Kieran Mulvaney: OK, I’ll be the skunk at the party. Terrific fight and a massive win for Garcia, who deserves immense credit. But amid the chest-thumping from certain promotional entities, a couple rejoinders: No, this doesn’t mean that Garcia was “faking it,” or that media members who expressed concern should be apologizing. Just because he didn’t assume a fetal position on the canvas and start singing “I’ve Got a Pain in My Sawdust” doesn’t mean Garcia isn’t unwell; he absolutely needs people around him to take care of him, probably now more than ever.

Also, the build-up to this fight was vile. In such a dangerous sport, constant references to wanting to kill your opponent are tolerated far too easily. And let’s not forget Garcia straight-up ignored the contracted weight limit. It was a great night for boxing, yes, but I don’t think boxing deserved it.

John Evans: A stunning victory for Garcia who suddenly appeared calm and composed after the fight. Garcia may well have been operating behind a smokescreen since the fight was announced, but missing weight by such a huge margin was very real and shouldn’t be forgotten. 

Only Haney will know whether he was spooked by Garcia’s prefight behavior or bamboozled by his speed and power. But after looking so self-assured during his victory over Regis Prograis, Haney appeared anything but against Garcia.

We waited a long time for a generation of American lightweights to start mixing it up, but they are finally beginning to produce the drama we all expected.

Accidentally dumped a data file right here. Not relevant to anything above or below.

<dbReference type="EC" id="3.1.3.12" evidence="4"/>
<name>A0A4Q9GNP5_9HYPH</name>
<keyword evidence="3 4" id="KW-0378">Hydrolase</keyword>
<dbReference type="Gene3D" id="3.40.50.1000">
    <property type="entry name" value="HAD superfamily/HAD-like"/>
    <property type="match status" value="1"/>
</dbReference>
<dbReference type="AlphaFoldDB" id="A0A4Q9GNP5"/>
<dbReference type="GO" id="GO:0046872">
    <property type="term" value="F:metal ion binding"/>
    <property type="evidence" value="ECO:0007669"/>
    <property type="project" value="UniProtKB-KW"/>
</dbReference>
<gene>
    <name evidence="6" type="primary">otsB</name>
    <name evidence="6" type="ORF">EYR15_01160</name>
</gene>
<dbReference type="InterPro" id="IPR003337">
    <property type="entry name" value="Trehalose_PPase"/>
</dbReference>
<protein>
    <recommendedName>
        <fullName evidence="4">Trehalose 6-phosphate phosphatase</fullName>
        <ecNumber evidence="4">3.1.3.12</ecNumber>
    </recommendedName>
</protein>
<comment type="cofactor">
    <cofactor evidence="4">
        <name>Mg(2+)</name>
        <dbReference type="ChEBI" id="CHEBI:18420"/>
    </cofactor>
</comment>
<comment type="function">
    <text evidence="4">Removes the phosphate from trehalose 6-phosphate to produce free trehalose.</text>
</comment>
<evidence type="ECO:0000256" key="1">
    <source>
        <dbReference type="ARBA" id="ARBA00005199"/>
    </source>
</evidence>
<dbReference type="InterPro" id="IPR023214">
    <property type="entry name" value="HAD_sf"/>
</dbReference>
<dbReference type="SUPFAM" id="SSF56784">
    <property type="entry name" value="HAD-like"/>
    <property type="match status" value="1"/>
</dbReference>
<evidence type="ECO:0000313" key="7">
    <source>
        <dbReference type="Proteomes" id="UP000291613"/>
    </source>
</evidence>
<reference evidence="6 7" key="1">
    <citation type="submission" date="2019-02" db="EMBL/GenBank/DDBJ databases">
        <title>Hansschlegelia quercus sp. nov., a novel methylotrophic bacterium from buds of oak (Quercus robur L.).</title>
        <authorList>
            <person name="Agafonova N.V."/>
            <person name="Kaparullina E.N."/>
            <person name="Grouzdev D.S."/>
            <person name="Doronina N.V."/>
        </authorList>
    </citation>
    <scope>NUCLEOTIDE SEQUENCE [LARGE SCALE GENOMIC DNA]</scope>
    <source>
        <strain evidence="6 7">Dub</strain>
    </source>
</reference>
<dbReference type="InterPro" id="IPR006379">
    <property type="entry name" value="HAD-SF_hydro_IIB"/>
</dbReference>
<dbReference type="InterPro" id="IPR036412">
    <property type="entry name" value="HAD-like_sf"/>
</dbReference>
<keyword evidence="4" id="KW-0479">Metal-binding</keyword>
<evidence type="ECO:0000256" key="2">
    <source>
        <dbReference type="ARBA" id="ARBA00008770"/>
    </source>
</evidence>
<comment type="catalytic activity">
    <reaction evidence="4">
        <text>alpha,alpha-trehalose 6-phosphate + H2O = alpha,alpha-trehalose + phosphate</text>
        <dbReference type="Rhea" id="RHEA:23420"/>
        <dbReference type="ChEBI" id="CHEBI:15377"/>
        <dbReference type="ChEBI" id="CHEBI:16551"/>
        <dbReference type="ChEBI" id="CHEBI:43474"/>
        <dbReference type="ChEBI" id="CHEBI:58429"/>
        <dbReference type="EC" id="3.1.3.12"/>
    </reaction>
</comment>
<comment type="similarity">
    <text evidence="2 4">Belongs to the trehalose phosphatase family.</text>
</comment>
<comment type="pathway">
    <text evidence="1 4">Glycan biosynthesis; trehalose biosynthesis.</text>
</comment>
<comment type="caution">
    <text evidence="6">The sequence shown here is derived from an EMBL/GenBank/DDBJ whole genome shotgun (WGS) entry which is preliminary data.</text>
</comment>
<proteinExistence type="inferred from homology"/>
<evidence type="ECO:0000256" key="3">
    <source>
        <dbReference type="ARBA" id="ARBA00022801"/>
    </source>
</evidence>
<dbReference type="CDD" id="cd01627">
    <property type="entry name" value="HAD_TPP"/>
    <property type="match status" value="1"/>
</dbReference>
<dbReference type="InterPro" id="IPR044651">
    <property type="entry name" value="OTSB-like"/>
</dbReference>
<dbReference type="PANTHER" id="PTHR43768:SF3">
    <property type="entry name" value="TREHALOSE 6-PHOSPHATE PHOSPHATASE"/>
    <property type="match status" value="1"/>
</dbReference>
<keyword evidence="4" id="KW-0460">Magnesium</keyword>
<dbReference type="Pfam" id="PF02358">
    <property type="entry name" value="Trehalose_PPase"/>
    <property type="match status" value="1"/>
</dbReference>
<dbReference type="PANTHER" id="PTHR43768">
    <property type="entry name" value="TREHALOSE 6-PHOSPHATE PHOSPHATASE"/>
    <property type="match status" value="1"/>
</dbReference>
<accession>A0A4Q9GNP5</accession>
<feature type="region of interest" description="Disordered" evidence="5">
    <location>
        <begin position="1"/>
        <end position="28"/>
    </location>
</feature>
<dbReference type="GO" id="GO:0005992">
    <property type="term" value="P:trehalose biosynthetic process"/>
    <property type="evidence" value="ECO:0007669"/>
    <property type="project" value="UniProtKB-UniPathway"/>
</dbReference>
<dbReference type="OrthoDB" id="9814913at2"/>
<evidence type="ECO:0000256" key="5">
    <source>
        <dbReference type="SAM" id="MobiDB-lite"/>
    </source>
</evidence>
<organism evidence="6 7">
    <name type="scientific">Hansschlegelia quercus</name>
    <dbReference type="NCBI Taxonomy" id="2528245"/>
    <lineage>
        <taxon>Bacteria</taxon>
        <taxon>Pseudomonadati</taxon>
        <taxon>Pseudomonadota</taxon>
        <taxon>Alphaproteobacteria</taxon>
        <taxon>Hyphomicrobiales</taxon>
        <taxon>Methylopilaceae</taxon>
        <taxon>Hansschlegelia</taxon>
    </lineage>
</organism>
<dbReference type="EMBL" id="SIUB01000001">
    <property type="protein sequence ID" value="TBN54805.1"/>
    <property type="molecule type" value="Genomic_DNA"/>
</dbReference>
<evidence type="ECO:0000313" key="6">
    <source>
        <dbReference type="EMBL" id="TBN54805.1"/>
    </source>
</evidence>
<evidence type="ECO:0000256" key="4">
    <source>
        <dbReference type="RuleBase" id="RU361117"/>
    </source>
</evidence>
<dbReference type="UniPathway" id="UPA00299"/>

Owen Lewis: I’m feeling pretty stupid right now. Even pre-social-media-meltdown, Garcia had no chance against the composed and complete Haney, as far as I was concerned. In my first BoxingScene column, I criticized the matchup and wished Gervonta Davis, Teofimo Lopez or Shakur Stevenson were fighting Haney instead. I even wondered about the power in Garcia’s left hook, since he had yet to really hurt an A-level opponent with it.

Kudos to Garcia – whose stunning win does not mean he doesn’t need help with his mental health – for proving me thoroughly wrong about everything. Haney’s iffy chin has now been cracked (assist and asterisk goes to Garcia for blowing weight), but most surprising was the defensively sound Haney not finding a way to avoid that devastating left hook. “The Dream” now faces the biggest reality check of his young career.

Jason Langendorf: Shock and awe. After a medical biohazard dumpster fire of a promotion, the fight itself was what left us slack-jawed. Sure, Garcia’s power is dangerous in any matchup, and we had seen Haney wobbled by an aging Jorge Linares, among others. But I can safely say I never saw that coming. Here’s the real question, though: Why didn’t Haney?

As former 154-pound titleholder Ishe Smith wondered aloud on his Zombie Twitter account moments after the fight, why wasn’t there a more obvious and observed plan from Team Haney to snuff Garcia’s best weapon?

I had hoped Garcia might go away after all this, but his win actually makes 140 (and above) more interesting. My only concern, as a boxing fan, is whether it will encourage more fighters to replace substance with style, abuse the system on the scales and behave like unprofessional idiots.